Associate Professors Paul Lockhart and Rick Leventer led an international team who have discovered the first gene (DCC) known to cause the loss of the main connection between the two halves of the brain, in the absence of any other syndromes linked to the condition.
About one in 4000 babies are born with this condition, called agenesis of the corpus callosum (ACC). The corpus callosum (CC) is a bundle of about 200 million nerve fibres and is crucial for communication between the brain’s hemispheres.
Symptoms of ACC, where the corpus callosum is missing, are varied but can include intellectual disability, autism and cerebral palsy. Individuals with ACC who also have the DCC gene change often struggle with ‘mirror movements’. This means if they move one hand, the other hand automatically moves in the same way. This causes problems with everyday tasks including eating, washing the dishes, writing, driving cars and using a mobile phone or tablet.
Megasavant Laurence Kim Peek, who inspired the Rain Man character Raymond Babbitt, was born without a corpus callosum. Scientists speculated Peek’s increased memory capacity was because his neurons made unusual connections due to the absence of these nerve fibre tracts. Peek did not have autism as commonly thought but a rare genetic condition, FG Syndrome.
A/Prof Lockhart and A/Prof Leventer identified a gene called DCC (Deleted in Colorectal Cancer). Their study suggests individuals with ACC caused by mutations in this gene have much better neurodevelopmental outcomes than people with ACC linked to a particular syndrome.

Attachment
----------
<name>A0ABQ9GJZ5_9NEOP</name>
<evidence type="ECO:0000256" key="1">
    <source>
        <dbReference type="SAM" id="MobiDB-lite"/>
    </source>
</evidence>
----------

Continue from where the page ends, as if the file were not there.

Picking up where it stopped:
This holds important implications for decision-making if the condition is detected during prenatal testing.
“The results of this research will provide better information to parents regarding potential outcomes for their children, helping to make more informed reproductive decisions,” neurogenetics researcher A/Prof Lockhart said.
“Our research also provides important new information about how nerves connect to the appropriate part of the brain during development of the embryo,” he added. “This has potential implications for our understanding of a broad range of neurodevelopmental conditions such as autism spectrum disorder.
“This gene is playing a role in how nerves connect with each other and transfer information. Deficits or problems in this process are emerging as associated with autism spectrum disorder,” A/Prof Lockhart said.
The finding was published in the prestigious scientific journal Nature Genetics.
Neuroscience researcher A/Prof Leventer said ACC is one of the best known but least understood abnormalities of human brain development.
“The outcomes are very variable, from patients with normal intellect to patients with severe disabilities and the entire spectrum in between,” he said.
“One of the tangible benefits of our discovery is that we might be able to reassure parents whose child has ACC due to a mutation in the DCC gene, that these children are usually unaffected or only mildly affected, as our study shows.”
Together with colleagues in Europe and North America, the researchers used genetic sequencing and sophisticated brain imaging technology known as diffusion MRI tractography to study multiple individuals from four different families and 70 unrelated individuals with ACC.